Who doesn’t love wheel spinners? Peggy and I celebrated online wheel spinners in a previous blog entry. Now, I find myself wondering, what about pictures instead of words? In this blog entry, you’ll learn about an amazing alternative to word wheel spinners known as shape spinners: online wheel spinners that spin shapes and pictures and not words alone.
Not Words Alone
Expressing ideas and information in pictures has long been a fun, and necessary, way of communicating. While character for character, the written word conveys information, nothing works so well as pictures and words together. Imagery evokes sound, taste, smell, and touch. This is because images “evoke and enrich complex meanings that are otherwise linguistically inexpressible.” To be more direct, images send multi-layered messages that you can’t say in words. Imagery is a key surface learning strategy (source).
How does this work with online wheel spinners? When you see a picture, you get much more than one level of meaning. You get the feelings, the tastes, and the smells that go with it. As you review these wheel spinners, let me know the message they express.
Note: All wheel spinners shown are free. Some are ad-sponsored.
Classroom Uses of Shape Spinners
As you can imagine, there are many possible uses of shape spinners in the classroom. A quick brainstorm gave me this list:
- Identify [whatever you want]. In this, you could put pictures of countries for students to identify.
- Poetry prompts. Have your students write about an animal that pops up in a shape spinner.
- Graph the shape a spinner lands on a graph, continuing until one shape reaches the top of the graph (source).
- Spin, read, and trace. Students spin to see what shape is chosen and then match the shape to various attributes, such as one of these:
— I have 0 sides.
— I have 6 sides.
— I have 6 vertices.
— I have 2 long slides.
— I have 3 sides.
— I have 4 equal sides (source).
There are many exciting ways to adapt spinners for the classroom. Let your imagination and student needs be your guide. Now, let’s take a quick look at some dedicated shape spinners.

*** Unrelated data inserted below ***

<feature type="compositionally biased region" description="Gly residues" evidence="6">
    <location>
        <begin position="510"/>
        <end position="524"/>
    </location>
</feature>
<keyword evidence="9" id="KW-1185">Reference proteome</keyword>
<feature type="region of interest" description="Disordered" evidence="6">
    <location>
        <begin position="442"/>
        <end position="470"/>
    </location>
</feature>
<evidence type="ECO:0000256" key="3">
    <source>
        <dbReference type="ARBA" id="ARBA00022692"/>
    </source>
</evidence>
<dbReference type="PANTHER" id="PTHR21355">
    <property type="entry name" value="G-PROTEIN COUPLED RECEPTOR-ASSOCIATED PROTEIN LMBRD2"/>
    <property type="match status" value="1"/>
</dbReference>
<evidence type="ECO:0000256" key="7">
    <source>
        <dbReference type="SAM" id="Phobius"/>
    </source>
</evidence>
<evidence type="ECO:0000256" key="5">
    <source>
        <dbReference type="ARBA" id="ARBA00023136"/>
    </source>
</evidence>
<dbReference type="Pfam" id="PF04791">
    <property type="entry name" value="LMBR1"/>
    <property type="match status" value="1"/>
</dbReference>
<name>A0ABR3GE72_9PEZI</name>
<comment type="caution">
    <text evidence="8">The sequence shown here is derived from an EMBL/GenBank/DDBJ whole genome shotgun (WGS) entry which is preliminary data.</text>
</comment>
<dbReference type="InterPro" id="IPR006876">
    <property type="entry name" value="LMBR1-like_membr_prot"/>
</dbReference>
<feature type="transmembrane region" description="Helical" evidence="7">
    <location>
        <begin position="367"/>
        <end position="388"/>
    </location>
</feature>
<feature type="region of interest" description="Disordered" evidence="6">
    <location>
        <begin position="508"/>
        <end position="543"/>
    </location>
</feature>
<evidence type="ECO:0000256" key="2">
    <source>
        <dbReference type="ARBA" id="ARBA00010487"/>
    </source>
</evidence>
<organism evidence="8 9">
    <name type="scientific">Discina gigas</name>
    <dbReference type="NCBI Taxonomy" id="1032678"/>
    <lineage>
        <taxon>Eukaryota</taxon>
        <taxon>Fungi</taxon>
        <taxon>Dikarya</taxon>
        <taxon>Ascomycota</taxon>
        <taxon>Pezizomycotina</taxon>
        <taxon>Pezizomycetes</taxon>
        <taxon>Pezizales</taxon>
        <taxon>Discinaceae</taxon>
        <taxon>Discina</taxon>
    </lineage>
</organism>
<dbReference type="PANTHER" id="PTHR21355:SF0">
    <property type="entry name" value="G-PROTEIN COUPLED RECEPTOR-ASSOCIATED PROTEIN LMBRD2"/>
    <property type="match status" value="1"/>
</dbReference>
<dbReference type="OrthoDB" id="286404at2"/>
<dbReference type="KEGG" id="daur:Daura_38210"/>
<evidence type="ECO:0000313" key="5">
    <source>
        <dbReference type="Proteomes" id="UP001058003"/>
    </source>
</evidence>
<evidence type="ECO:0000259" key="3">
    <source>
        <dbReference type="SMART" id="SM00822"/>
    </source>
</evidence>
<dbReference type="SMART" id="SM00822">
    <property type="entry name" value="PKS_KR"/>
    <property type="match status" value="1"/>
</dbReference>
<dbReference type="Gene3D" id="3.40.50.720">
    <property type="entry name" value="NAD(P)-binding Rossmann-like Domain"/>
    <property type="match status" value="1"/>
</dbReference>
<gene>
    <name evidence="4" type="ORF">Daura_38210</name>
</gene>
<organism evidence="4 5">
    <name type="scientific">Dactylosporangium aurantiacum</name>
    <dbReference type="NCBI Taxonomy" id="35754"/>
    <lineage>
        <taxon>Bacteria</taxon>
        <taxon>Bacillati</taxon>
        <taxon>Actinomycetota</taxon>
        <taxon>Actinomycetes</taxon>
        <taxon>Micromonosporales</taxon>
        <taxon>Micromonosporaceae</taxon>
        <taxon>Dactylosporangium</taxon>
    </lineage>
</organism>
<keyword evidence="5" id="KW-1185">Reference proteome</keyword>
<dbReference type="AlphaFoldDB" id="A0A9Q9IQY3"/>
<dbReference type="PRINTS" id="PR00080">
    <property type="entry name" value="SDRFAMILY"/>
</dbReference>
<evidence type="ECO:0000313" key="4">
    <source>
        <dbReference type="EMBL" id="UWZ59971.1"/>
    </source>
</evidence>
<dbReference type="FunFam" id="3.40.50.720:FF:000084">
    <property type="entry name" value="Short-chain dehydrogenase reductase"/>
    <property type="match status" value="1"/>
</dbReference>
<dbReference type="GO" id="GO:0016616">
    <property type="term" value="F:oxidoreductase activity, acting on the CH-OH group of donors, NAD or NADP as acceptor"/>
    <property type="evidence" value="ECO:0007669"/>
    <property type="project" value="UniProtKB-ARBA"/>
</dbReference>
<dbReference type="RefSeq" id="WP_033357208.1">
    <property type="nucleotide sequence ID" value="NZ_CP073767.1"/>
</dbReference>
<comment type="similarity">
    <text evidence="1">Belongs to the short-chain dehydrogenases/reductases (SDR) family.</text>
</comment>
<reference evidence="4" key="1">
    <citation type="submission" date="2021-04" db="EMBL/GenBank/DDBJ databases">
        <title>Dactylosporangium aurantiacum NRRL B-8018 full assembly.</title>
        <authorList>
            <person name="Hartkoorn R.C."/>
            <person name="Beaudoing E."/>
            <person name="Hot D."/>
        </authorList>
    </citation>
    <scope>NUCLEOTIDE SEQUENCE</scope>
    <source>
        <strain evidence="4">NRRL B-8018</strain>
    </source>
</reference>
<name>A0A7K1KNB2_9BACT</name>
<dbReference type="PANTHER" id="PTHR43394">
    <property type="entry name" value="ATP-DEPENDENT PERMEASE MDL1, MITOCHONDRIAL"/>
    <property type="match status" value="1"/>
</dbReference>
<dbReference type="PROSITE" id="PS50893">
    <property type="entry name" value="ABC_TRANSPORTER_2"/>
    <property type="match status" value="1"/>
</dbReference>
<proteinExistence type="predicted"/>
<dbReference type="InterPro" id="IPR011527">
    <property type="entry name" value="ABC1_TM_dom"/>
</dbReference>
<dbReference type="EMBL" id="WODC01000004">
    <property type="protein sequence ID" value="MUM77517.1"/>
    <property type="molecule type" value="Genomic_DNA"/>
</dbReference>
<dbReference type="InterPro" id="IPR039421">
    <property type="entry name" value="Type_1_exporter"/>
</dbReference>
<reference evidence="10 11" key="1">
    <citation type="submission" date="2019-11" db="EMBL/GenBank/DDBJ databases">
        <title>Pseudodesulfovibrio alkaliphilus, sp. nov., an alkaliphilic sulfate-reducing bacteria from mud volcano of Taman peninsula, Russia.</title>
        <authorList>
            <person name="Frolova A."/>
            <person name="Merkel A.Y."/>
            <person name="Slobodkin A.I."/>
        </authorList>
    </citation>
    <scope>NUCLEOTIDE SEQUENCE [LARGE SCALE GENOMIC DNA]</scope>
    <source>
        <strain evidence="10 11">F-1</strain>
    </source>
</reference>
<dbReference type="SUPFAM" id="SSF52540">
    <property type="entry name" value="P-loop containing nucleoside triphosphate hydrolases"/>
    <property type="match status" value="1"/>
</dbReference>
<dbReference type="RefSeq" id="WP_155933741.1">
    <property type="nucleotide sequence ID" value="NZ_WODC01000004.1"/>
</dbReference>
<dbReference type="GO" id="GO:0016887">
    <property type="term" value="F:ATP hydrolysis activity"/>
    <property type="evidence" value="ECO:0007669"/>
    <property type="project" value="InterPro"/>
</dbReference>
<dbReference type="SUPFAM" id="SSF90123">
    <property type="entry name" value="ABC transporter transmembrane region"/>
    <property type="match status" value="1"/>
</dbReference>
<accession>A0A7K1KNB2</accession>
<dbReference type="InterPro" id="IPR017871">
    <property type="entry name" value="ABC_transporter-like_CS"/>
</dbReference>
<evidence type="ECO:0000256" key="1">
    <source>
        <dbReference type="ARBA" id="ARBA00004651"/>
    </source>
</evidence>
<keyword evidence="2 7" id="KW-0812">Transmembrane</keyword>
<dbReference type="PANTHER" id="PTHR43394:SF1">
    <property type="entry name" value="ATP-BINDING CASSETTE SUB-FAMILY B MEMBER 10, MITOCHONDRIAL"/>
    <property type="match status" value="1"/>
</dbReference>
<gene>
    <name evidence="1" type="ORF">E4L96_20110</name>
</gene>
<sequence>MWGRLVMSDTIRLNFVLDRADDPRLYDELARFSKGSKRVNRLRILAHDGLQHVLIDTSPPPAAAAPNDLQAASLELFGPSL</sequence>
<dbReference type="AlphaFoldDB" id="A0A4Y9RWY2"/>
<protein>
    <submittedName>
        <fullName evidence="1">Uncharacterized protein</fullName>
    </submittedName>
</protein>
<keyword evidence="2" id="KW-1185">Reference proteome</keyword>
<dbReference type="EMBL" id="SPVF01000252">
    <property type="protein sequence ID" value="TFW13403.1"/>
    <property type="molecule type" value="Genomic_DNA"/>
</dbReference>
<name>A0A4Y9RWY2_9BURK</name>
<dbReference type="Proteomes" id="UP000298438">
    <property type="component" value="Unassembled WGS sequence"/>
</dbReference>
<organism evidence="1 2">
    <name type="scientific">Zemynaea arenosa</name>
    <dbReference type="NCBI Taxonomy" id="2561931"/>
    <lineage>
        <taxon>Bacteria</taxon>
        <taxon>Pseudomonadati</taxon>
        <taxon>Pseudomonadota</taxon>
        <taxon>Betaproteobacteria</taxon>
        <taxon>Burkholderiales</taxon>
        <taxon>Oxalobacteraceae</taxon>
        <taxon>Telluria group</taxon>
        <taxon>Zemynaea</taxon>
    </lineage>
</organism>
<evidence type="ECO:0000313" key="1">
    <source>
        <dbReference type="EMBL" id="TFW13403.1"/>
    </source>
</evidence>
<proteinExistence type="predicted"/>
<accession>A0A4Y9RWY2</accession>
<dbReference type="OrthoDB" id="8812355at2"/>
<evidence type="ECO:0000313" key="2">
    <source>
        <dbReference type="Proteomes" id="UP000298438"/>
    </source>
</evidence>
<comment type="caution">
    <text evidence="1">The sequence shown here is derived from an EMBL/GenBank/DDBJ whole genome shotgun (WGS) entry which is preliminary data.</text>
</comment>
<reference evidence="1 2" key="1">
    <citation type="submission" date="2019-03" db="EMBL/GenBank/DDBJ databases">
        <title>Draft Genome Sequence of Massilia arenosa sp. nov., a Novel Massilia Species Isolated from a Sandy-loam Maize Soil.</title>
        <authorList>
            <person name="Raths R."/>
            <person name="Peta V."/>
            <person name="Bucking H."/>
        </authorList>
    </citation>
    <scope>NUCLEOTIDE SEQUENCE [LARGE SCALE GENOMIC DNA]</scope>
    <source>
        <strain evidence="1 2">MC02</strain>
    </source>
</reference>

Shape Spinner #1: WordWall Spinners
WordWall hosts a variety of shape spinners. Most require a free account, so you can use a Google authenticated account to get started. Although there are many options, the one that jumps out to me is this one.
As you will see, there are more options you can take advantage of:
One of my favorites is the power spin, which gives a little more oomph to the wheel spin. Customizing the shape spinner is not difficult. Simply click on the picture you want to change and remove the words you don’t want. Then, click where the image is supposed to go (as shown below) and upload your own.
With a few modifications, you will get something that looks like this:
This shape spinner comes with embed code. That means you can put it on any web page (or OneNote page) that you want to. A cool feature includes templates, like this television game show, that you can apply to your shape spinner:
Shape Spinner #2: Slideshow-Based
Microsoft PowerPoint and Google Slides offer alternatives to online shape and wheel spinners. This blog entry explores a PowerPoint-based word spinner.
You can adapt these word spinners to be shape spinners by loading this shape spinner into PowerPoint or Google Slides. What’s more, Tekhnologic’s PowerPoint spinner works perfectly in LibreOffice, a free Office suite. This flexibility makes this Teknologic creation amazing! Adapt it for your own use.
Shape Spinner #3: Wheel of Names
You may remember that wheel of names enjoys easy options for customization. What you may not have realized is how simple it is to add pictures to the wheel of names. One way to do that is shown in the two-minute video below:
Adding shape spinners to your repertoire of spinners will allow you to use the best tool for the job. This can be critical for younger students and special needs learners. Give them a spin.
Feature image available online at on December 14, 2020.